Tuesday, June 15, 2010
The Blame Game
So what are some of the things that stand in the way of a healthy relationship with our bodies? I want to spend some of the next few blogs talking about the obstacles to having the kind of relationship with your body that lights you up inside, makes life easier, allows you to work together rather than at odds with each other.
One of the biggest obstacles to a great relationship with your body comes up in many other kinds of relationships too: blame. Think about it, how many times do you want to point the finger at how awful your life is, how it's just not where you want it to be because your body won't cooperate? It's not thin enough, not healthy enough, not moving fast enough.
One woman I worked with--and I can relate--said that it feels sometimes like everything that's going wrong in her life comes down to her not being thin enough. If only her body would lose weight and be thin, everything would be alright. Sound familiar?
If you're dealing with symptoms of an illness this one is even more challenging. Not only might you be angry and frustrated with your body for not doing what it once could, but you might even take on some blame or guilt yourself, wondering if you did something wrong, if anything you did created what's happening now.
Either way, blame is not a useful emotion. It keeps us stuck in our lives because we either take on too much responsibility or not enough. As long as you can point the finger, you don't have to deal with the ways you might have to transform yourself to stay open to healing. And if you take on too much blame, you stay mired in the past rather than focusing on what you can do now, one day at a time.
What's the solution? Look for your own all-or-nothing thinking and the way it might keep you mired in despair and hopelessness. Make a commitment to take blame out of the equation and think about what you might replace it with. Sometimes I'll ask workshop participants to write out the following sentence: "I am willing to replace blaming myself/my body with ________ (fill in the blank with a more useful quality) in order to create a better life for both of us."
What might you put in that blank? Would it be love? Kindness? A commitment to listen and work together?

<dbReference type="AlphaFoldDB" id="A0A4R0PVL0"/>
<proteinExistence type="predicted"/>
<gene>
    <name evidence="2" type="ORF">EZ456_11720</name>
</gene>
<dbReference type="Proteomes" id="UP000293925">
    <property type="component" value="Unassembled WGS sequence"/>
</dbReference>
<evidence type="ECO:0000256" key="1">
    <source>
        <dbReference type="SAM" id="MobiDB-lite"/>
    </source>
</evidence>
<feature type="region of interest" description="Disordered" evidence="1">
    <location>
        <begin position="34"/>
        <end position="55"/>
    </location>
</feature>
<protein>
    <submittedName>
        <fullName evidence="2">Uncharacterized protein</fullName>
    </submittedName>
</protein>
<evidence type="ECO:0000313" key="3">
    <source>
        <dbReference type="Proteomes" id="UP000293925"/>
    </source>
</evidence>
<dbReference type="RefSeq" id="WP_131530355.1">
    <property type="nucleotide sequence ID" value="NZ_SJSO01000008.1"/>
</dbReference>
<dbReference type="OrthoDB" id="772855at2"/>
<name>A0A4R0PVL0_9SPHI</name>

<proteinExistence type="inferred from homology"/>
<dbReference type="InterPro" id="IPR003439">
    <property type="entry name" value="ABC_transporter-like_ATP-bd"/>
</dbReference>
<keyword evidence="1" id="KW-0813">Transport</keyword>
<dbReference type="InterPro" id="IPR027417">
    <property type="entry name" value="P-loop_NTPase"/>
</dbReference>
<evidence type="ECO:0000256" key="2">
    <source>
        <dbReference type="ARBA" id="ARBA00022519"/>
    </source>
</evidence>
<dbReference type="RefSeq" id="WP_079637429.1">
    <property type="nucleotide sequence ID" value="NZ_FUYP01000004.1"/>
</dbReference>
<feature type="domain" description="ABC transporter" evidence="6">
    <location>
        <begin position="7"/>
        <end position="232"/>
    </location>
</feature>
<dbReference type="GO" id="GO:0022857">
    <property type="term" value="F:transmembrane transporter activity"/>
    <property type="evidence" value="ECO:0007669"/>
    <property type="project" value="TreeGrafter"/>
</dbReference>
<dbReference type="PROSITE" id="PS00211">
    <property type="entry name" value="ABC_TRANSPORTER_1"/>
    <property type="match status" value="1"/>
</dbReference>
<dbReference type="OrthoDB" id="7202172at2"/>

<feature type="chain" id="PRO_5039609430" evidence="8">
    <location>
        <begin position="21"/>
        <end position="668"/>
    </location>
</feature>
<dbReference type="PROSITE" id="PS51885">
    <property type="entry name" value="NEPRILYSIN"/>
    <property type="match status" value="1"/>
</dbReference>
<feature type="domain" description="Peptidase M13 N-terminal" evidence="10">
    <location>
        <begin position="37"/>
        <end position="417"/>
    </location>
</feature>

If blame wasn't taking up so much space in your head, what might you start taking responsibility for? One client realized that once she could no longer blame her body alone for her weight gain--as if it was purposefully defying her--she had to start making a commitment herself to better self-care, diet and exercise. But instead of doing those things resentfully because she felt she 'had' to, she could see doing them as part of building a health relationship where she and her body worked together.
What if it's blame and guilt that you've taken on for whatever your body is going through? Recognize that blame and guilt may be serving as protection against some deeper feelings of loss and helplessness, and that they are false protections. Life is full of random events and it's hard to realize that often there's nothing you could have done to change what's happened. Figure out where you need to take responsibility in order to make positive changes and where you need to simply let go and grieve with your body so you can move forward together.
An exercise I find incredibly useful in many stages of healing the body relationship is simply to write a letter to your body. Try asking its forgiveness or offering yours. Express the things you may have been blaming it for and be honest about how you'd like to do things differently in the future. Share with it the qualities you'd like to bring to the relationship instead of blame. Then listen and see if your body responds. It almost always does--maybe not with words, but often with a quiet, grateful pulse of gratitude and connection.